Parliamentary privilege, the FOI exemption
Produced in partnership with Carl Gardner
Parliamentary privilege, the FOI exemption

The following Public Law practice note produced in partnership with Carl Gardner provides comprehensive and up to date legal information covering:

  • Parliamentary privilege, the FOI exemption
  • In brief
  • The section 34 exemption
  • How does Parliamentary privilege relate to freedom of information?
  • Information likely to fall within the exemption
  • Other information covered that public bodies may hold
  • Information not covered by the exemption
  • Correspondence from MPs and members of the House of Lords
  • Conclusive certificates under section 34(3)

In brief

Section 34 of the Freedom of Information Act 2000 (FIA 2000) provides an exemption from the normal section 1 duties—the duty to “confirm or deny” whether information is held, and the duty to provide it—where necessary to avoid a breach of parliamentary privilege. The exemption is absolute, which means there is no public interest test.

The section 34 exemption

“34 Parliamentary privilege.

  1. Information is exempt information if exemption from section 1(1)(b) is required for the purpose of avoiding an infringement of the privileges of either House of Parliament.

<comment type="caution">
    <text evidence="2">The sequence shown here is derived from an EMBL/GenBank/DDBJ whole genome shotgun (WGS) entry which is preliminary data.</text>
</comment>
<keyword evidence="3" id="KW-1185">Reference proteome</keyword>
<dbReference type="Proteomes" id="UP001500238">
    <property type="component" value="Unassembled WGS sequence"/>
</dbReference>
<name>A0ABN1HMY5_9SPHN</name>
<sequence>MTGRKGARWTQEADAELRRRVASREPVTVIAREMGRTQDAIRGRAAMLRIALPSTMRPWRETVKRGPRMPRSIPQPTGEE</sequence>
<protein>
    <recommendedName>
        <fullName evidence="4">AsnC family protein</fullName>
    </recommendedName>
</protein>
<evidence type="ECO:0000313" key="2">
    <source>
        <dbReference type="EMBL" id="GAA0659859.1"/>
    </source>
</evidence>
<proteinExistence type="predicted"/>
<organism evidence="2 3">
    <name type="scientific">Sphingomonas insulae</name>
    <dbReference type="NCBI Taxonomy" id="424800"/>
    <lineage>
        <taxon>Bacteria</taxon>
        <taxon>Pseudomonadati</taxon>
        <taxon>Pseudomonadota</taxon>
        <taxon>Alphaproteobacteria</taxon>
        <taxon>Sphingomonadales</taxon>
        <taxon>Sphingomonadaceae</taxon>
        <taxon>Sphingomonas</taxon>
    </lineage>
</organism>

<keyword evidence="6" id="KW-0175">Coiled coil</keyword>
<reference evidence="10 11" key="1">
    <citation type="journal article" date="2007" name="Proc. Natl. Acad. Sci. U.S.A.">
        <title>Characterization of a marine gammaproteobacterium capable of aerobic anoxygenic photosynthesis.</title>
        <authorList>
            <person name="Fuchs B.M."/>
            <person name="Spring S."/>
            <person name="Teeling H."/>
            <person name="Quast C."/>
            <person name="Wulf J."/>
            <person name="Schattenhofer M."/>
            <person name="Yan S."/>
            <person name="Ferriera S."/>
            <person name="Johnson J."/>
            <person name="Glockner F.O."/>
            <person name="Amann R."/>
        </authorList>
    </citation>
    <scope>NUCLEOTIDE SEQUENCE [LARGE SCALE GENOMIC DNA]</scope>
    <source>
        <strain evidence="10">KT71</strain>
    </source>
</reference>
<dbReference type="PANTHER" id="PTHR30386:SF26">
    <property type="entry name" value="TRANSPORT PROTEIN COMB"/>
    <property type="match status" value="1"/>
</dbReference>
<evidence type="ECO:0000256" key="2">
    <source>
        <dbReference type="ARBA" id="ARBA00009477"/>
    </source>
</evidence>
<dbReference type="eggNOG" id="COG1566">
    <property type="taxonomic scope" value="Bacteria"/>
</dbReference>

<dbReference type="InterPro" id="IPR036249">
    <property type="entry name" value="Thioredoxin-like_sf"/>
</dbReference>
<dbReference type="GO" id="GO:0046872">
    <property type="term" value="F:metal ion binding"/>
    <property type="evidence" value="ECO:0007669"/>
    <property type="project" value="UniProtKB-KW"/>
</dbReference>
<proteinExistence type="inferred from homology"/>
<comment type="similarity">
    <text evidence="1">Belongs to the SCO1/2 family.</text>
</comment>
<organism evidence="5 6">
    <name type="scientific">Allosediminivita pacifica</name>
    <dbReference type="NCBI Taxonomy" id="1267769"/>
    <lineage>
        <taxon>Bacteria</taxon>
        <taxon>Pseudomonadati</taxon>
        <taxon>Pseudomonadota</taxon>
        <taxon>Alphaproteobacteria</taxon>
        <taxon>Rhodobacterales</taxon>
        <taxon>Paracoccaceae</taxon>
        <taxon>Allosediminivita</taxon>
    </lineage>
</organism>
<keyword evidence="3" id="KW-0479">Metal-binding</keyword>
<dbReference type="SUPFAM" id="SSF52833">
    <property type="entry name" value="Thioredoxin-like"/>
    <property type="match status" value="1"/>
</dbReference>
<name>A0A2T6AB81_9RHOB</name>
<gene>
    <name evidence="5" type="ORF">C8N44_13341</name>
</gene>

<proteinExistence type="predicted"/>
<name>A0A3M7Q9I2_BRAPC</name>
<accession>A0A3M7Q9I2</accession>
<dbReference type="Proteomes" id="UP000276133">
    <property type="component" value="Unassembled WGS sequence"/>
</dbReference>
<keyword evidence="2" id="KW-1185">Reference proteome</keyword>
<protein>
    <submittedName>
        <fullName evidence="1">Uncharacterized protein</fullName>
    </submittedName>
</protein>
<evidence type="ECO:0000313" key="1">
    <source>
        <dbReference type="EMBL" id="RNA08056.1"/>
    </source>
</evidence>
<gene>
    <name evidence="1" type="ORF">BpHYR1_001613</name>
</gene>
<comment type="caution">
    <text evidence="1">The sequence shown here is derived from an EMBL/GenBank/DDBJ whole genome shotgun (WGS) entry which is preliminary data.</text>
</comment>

2. The duty to confirm or deny does not apply if, or to the extent that, exemption from section 1(1)(a) is required for the purpose of avoiding an infringement of the privileges of either House of Parliament.

  3. A certificate signed by the appropriate authority certifying that exemption from section 1(1)(b), or from section 1(1)(a) and (b), is, or at any time was, required for the purpose of avoiding an infringement of the privileges of either House of Parliament shall be conclusive evidence of that fact.

  4. In subsection (3) “the appropriate authority” means—

    1. in relation to the House of Commons, the Speaker of that House, and

    2. in relation to the House of Lords, the Clerk of the Parliaments.”

How does Parliamentary privilege relate to freedom of information?

As well as the protection offered by Article 9 of the Bill of Rights

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